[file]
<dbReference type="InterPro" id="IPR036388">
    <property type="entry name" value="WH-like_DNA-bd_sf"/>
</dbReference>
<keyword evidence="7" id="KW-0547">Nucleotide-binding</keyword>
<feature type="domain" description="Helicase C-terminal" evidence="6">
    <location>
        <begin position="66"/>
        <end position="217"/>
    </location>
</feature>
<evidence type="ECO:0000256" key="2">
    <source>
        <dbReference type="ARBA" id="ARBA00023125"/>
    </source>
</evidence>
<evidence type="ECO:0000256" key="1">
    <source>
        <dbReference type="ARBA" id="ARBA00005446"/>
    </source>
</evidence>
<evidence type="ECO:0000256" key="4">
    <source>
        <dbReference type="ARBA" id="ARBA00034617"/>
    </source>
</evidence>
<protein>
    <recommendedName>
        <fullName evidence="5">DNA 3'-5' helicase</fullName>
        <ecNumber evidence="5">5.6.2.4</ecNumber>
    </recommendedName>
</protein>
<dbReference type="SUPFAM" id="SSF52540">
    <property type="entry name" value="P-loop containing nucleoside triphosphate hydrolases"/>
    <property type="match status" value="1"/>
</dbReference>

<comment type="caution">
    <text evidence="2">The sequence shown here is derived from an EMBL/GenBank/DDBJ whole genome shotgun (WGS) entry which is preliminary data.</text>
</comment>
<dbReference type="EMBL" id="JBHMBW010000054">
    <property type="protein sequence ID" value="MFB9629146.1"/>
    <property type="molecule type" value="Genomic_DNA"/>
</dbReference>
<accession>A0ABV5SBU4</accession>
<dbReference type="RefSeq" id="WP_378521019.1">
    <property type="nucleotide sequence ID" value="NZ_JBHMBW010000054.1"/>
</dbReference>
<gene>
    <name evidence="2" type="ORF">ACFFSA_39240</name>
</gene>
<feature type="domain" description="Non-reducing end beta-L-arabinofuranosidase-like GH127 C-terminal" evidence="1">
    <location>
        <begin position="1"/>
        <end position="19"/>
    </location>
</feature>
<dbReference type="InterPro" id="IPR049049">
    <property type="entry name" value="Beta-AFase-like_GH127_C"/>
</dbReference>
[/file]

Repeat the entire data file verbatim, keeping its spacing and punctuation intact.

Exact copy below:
<dbReference type="InterPro" id="IPR036388">
    <property type="entry name" value="WH-like_DNA-bd_sf"/>
</dbReference>
<keyword evidence="7" id="KW-0547">Nucleotide-binding</keyword>
<feature type="domain" description="Helicase C-terminal" evidence="6">
    <location>
        <begin position="66"/>
        <end position="217"/>
    </location>
</feature>
<evidence type="ECO:0000256" key="2">
    <source>
        <dbReference type="ARBA" id="ARBA00023125"/>
    </source>
</evidence>
<evidence type="ECO:0000256" key="1">
    <source>
        <dbReference type="ARBA" id="ARBA00005446"/>
    </source>
</evidence>
<evidence type="ECO:0000256" key="4">
    <source>
        <dbReference type="ARBA" id="ARBA00034617"/>
    </source>
</evidence>
<protein>
    <recommendedName>
        <fullName evidence="5">DNA 3'-5' helicase</fullName>
        <ecNumber evidence="5">5.6.2.4</ecNumber>
    </recommendedName>
</protein>
<dbReference type="SUPFAM" id="SSF52540">
    <property type="entry name" value="P-loop containing nucleoside triphosphate hydrolases"/>
    <property type="match status" value="1"/>
</dbReference>

<comment type="caution">
    <text evidence="2">The sequence shown here is derived from an EMBL/GenBank/DDBJ whole genome shotgun (WGS) entry which is preliminary data.</text>
</comment>
<dbReference type="EMBL" id="JBHMBW010000054">
    <property type="protein sequence ID" value="MFB9629146.1"/>
    <property type="molecule type" value="Genomic_DNA"/>
</dbReference>
<accession>A0ABV5SBU4</accession>
<dbReference type="RefSeq" id="WP_378521019.1">
    <property type="nucleotide sequence ID" value="NZ_JBHMBW010000054.1"/>
</dbReference>
<gene>
    <name evidence="2" type="ORF">ACFFSA_39240</name>
</gene>
<feature type="domain" description="Non-reducing end beta-L-arabinofuranosidase-like GH127 C-terminal" evidence="1">
    <location>
        <begin position="1"/>
        <end position="19"/>
    </location>
</feature>
<dbReference type="InterPro" id="IPR049049">
    <property type="entry name" value="Beta-AFase-like_GH127_C"/>
</dbReference>